Overall increase is small, though, adding 1 cancer per 1,000 women treated
by meatwrapper on Mon Jan 26, 2009 12:00 AM
by Chessie on Tue Jan 27, 2009 12:00 AM
On 1/26/2009 meatwrapper wrote:Hi, I'm new at this. Don't know what I''m doing sometimes. My wonderful husband of 36 years was diagnosed two weeks ago with lung cancer. We are going through all these tests; big one tomorrow (Pet scan). Drs drained two liters of fluid from lung two weeks ago and found cancer cells in fluid.Oncologist said auto stage 4 when all that fluid is drained. This was our first meeting with her. The waiting and not knowing is unbearable, as I'm sure many of you know. I cry when I'm nnot around my hubby and smile and try to be upbeat around him. I guess what I need to hear is that there's a ray of hope for him. He's a fighter. Any suggestions would be greatly appreciated. God Bless ......MW
First thing you have to remember is that there is always hope. I was diagnosed with stage 4 over 2 years ago and am still working full time and doing all the things I want.
Keep your faith. And never give up.
Keep us posted when you get the results. We can help you more when we know exactly what the diagnosis is.
by nevah on Tue Jan 27, 2009 12:00 AM
by Jane_m_6 on Tue Jan 27, 2009 12:00 AM
There is hope. Keep the faith I was diagnosed with stage 4 lung cancer in 1998. I had my entire right lung removed, chemo and radiation. In 2005 the cancer cam back in my ribs. Parts of three ribs were removed and I was placed on the targeted oral drug Tarceva. I just had a PET scan last week and am still clear. Since my treatments years have passed and new discoveries made. The initial weeks of diagnosis are the most difficult. Then treatment becomes a battle you can be a part of and it becomes a little better. Rally your friends and family around you. If you are part of a church involve them. If not talk to a hospital chaplain or seek out a friend's pastor. They will always make time to talk to you member or not. Blessings to you.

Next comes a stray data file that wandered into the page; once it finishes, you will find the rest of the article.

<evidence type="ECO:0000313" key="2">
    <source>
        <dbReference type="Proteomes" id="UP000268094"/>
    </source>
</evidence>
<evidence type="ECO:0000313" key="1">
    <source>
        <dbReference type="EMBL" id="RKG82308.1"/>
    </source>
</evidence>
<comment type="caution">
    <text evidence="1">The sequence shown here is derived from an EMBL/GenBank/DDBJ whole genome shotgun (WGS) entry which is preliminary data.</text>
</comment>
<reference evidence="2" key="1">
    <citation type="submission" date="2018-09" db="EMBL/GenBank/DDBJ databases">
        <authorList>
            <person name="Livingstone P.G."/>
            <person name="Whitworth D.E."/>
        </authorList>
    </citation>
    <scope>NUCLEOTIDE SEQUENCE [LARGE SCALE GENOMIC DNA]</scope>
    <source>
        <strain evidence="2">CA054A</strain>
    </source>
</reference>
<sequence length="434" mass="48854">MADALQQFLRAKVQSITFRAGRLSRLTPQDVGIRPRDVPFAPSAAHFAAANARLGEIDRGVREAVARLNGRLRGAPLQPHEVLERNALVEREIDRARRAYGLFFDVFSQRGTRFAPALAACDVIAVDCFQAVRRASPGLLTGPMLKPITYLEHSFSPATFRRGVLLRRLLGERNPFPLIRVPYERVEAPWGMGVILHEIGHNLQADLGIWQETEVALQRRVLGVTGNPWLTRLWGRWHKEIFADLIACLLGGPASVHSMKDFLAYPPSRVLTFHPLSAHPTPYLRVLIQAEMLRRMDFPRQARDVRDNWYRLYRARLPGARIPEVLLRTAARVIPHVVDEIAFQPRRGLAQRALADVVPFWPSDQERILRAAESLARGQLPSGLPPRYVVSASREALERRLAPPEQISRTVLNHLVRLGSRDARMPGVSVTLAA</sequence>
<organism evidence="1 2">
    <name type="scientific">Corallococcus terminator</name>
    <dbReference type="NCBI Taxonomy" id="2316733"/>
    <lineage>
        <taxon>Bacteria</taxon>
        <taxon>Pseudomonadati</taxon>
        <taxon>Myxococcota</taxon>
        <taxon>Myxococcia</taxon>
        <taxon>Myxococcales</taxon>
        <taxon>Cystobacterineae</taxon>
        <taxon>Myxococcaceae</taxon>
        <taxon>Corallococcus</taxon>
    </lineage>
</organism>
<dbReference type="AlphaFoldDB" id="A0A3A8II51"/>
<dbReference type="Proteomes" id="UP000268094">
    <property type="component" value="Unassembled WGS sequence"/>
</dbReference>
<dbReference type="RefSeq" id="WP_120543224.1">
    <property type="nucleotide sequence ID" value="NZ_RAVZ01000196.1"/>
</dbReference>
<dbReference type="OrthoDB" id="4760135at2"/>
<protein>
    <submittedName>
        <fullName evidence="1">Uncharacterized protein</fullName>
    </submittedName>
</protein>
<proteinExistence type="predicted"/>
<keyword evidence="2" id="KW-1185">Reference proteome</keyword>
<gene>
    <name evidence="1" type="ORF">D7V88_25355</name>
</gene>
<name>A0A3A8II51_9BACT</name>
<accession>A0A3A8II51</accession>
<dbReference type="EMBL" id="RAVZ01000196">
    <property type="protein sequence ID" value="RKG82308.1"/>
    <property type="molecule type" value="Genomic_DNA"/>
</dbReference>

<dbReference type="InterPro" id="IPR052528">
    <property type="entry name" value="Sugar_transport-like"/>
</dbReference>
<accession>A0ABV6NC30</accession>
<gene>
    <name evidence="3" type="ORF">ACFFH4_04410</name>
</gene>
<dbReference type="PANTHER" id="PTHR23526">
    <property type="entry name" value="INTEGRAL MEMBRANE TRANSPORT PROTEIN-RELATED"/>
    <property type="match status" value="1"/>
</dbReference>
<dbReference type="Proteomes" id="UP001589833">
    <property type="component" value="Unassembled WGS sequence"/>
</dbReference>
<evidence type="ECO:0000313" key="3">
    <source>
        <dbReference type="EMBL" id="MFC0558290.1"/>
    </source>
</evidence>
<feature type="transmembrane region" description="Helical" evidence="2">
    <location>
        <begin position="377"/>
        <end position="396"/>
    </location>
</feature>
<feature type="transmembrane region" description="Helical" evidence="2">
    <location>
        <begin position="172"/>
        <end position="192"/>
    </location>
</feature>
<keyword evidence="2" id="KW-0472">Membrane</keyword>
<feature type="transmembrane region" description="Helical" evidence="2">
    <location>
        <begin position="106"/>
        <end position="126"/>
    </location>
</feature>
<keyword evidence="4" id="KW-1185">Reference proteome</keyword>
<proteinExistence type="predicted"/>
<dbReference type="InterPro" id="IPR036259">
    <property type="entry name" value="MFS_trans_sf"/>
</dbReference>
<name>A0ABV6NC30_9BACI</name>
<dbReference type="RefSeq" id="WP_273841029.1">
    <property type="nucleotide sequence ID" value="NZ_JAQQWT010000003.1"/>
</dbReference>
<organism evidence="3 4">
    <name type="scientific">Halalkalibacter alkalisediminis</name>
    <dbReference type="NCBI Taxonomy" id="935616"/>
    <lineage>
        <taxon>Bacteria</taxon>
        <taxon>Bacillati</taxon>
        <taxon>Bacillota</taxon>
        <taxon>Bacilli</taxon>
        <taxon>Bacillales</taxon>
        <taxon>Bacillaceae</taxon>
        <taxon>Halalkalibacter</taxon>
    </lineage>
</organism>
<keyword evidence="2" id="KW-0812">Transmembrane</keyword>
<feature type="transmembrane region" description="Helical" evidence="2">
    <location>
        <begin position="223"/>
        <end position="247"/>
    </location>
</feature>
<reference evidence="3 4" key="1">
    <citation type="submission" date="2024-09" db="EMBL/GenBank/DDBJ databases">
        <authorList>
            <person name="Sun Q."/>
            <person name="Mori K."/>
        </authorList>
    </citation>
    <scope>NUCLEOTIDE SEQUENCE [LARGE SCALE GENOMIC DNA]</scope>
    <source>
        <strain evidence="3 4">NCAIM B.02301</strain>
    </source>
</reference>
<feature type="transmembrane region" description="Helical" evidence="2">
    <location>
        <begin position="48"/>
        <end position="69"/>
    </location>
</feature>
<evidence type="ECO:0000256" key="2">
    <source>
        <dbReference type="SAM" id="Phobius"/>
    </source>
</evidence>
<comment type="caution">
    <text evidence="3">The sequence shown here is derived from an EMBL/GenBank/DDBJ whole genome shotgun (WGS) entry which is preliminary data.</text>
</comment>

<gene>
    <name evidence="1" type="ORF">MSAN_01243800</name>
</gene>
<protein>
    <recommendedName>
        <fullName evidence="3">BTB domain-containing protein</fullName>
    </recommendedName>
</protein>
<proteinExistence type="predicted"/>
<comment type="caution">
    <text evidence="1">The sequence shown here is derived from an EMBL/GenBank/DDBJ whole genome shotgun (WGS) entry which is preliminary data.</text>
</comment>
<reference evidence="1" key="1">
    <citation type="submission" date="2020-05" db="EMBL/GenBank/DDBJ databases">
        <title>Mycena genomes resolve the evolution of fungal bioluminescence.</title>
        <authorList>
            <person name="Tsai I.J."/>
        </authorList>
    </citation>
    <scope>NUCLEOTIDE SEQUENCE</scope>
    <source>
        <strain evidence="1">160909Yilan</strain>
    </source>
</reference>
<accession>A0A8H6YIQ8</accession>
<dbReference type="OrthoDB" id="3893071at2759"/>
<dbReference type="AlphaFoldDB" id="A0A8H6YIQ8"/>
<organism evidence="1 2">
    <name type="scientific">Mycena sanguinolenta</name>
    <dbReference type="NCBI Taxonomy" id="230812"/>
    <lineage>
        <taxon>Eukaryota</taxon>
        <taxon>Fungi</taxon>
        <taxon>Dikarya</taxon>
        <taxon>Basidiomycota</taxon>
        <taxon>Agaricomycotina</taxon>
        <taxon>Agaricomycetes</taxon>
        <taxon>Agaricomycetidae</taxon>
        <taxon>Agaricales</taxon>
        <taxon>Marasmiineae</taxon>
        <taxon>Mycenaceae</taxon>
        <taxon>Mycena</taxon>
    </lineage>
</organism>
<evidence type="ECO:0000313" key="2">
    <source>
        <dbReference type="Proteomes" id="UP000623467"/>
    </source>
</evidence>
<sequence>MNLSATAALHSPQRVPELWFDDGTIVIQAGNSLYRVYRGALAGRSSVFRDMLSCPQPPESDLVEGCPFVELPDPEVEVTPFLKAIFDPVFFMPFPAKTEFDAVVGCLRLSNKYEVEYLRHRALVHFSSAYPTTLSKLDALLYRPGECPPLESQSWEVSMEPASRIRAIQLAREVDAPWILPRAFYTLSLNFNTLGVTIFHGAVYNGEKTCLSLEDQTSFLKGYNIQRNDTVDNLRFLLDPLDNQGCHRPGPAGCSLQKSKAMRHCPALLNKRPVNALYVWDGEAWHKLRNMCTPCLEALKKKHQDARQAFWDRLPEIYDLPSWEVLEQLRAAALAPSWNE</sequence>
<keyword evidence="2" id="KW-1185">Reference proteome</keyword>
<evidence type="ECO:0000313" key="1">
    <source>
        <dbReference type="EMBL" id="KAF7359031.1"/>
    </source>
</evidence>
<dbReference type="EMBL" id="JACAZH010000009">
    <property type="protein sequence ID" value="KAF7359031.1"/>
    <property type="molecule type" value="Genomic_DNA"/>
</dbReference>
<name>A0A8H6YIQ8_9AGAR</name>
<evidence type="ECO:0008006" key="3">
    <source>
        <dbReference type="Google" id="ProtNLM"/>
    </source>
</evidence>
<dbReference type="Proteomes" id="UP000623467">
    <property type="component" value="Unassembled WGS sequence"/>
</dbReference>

Jane Malmquist Washougal, Washington
by annb64 on Wed Jan 28, 2009 12:00 AM
Even though you are new at this, none of us is prepared when we first receive the news of lung cancer. It is a very scary diagnosis at the beginning. You really have to take one day at a time and value your time together. My spouse has been very supportive since my dx, but it scares the heck out of him. Be honest with one another and that can be a source of strength, even when you don't know what to expect. My spouse was carrying so much burden that he finally broke down at one of my dr's appts. He was trying not to let me see how much it was hurting him.
Good luck in this fight. I'm hoping your spouse isn't in much pain and is receiving excellent medical care.
When you have the treatment plan in front of you, talk to the pharmacist or call the dr's office with any questions. They have the experience with these drugs and can best answer your concerns. Or post questions here, I have received wonderful information from this site.
by bobbie44 on Fri Jan 30, 2009 12:00 AM
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If you were considering traveling for cancer treatment, which headline would you find more interesting?
Destination: HOPE. Cancer care that is worth the trip.
Over 84% of our patients travel to our hospital from another state
Neither headline is interesting
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